Home is where the heart is: Samuele Maniscalco is from Italy, studied in Berlin and worked the last weeks in Sukhbataar in Northern Mongolia to help us to set-up our next learning center. In this blogpost he writes about this time and his concept of “home”.
Last April, a few hours after subletting my Master thesis in General Linguistics at the University in Berlin, I booked a one-way flight to Mongolia with no clear idea what I would have done there. Just a short foreword: my name is Samuele, I was born 28 years ago in Italy and I have a problem: I feel home a bit everywhere, as long as I keep moving. So this time I decided to go and see those people who carry their houses on the shoulder whenever they move, a bit like snails do: the nomads of Mongolia. I thought, you know, there could be something useful to learn. So, let’s be clear about this: I didn’t aim to travel in search for myself or chasing the meaning of life, I simply wanted to experience another meaning of “home”.
I wandered for two months across the plain beauty of Mongolia, meeting nomads, disassembling and reassembling gers, moving herds and forgetting time. But time didn’t forget about me, so I realized at once that I needed to find a job in order to extend my visa as well as my happiness. Since jobs always involve time and money (both of which I was trying to disregard), I opted for volunteering and thought that dusting off my language skills might have been a good idea – and it really was. With the help of the volunteering section of the UN in Ulaanbaatar, I was quickly put in contact with BOOKBRIDGE and a good coffee with Amar was enough to enthusiastically accept the deal.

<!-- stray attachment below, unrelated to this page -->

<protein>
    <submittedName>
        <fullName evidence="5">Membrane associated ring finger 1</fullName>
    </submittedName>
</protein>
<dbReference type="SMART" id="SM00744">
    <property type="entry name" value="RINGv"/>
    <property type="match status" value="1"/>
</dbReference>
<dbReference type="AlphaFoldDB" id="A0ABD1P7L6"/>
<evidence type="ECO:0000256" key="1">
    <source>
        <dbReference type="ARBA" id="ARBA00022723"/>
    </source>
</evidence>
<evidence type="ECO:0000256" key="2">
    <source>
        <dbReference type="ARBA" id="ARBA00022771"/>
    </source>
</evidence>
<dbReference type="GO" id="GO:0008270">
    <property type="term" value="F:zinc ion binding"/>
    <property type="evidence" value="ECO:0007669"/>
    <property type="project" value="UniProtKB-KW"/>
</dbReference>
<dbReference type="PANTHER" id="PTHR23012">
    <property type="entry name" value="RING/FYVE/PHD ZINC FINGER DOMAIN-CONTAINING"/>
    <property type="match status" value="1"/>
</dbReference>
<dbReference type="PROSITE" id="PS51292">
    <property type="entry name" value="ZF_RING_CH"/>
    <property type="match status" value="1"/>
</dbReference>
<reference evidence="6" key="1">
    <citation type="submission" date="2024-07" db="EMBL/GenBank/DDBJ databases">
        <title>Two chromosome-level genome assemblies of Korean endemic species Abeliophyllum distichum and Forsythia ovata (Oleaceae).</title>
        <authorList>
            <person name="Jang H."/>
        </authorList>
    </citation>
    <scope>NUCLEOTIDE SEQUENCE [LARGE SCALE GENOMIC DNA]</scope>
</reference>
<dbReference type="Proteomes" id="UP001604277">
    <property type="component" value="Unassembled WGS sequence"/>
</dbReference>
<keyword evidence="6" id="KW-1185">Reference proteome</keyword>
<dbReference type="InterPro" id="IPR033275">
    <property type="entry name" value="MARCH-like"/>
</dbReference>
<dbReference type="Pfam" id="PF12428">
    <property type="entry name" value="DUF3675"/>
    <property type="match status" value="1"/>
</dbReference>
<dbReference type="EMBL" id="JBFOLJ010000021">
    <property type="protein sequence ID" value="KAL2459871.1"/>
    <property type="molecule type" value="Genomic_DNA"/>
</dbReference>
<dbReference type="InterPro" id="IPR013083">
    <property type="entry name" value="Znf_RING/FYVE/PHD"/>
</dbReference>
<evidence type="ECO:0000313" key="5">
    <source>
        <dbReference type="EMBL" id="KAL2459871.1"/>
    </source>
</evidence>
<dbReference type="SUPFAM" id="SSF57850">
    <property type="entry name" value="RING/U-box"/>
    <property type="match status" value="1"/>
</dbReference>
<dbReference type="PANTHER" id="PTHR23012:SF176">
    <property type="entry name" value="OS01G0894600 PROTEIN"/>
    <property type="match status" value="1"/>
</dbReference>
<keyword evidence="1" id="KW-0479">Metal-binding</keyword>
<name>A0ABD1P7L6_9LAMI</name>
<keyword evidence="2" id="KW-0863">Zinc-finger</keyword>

I worked one month in Sukhbaatar, in the northern province of Selenge, providing support to Lazzet with the preparation of a new learning center that will be opened there soon.
Every day we sorted out suiting learning material for English language teaching and established a lesson planning according to the Common European Framework of Reference for Languages (CEFR). At the same time, I provided English lessons to the members of the library, within which the Learning Center will be located.
The engagement and motivation of Lazzet as well as the library’s staff made both my tasks pleasant and challenging. It would be hard for me to tell apart between the working context and the human relationships: everything seemed to be entangled with the overall result of an extraordinary well-being feeling. I am very thankful to Amar, Tunga and Lazzet for having been a family to me and for their kind help at every step of my long walk. Thus, once again, I felt home.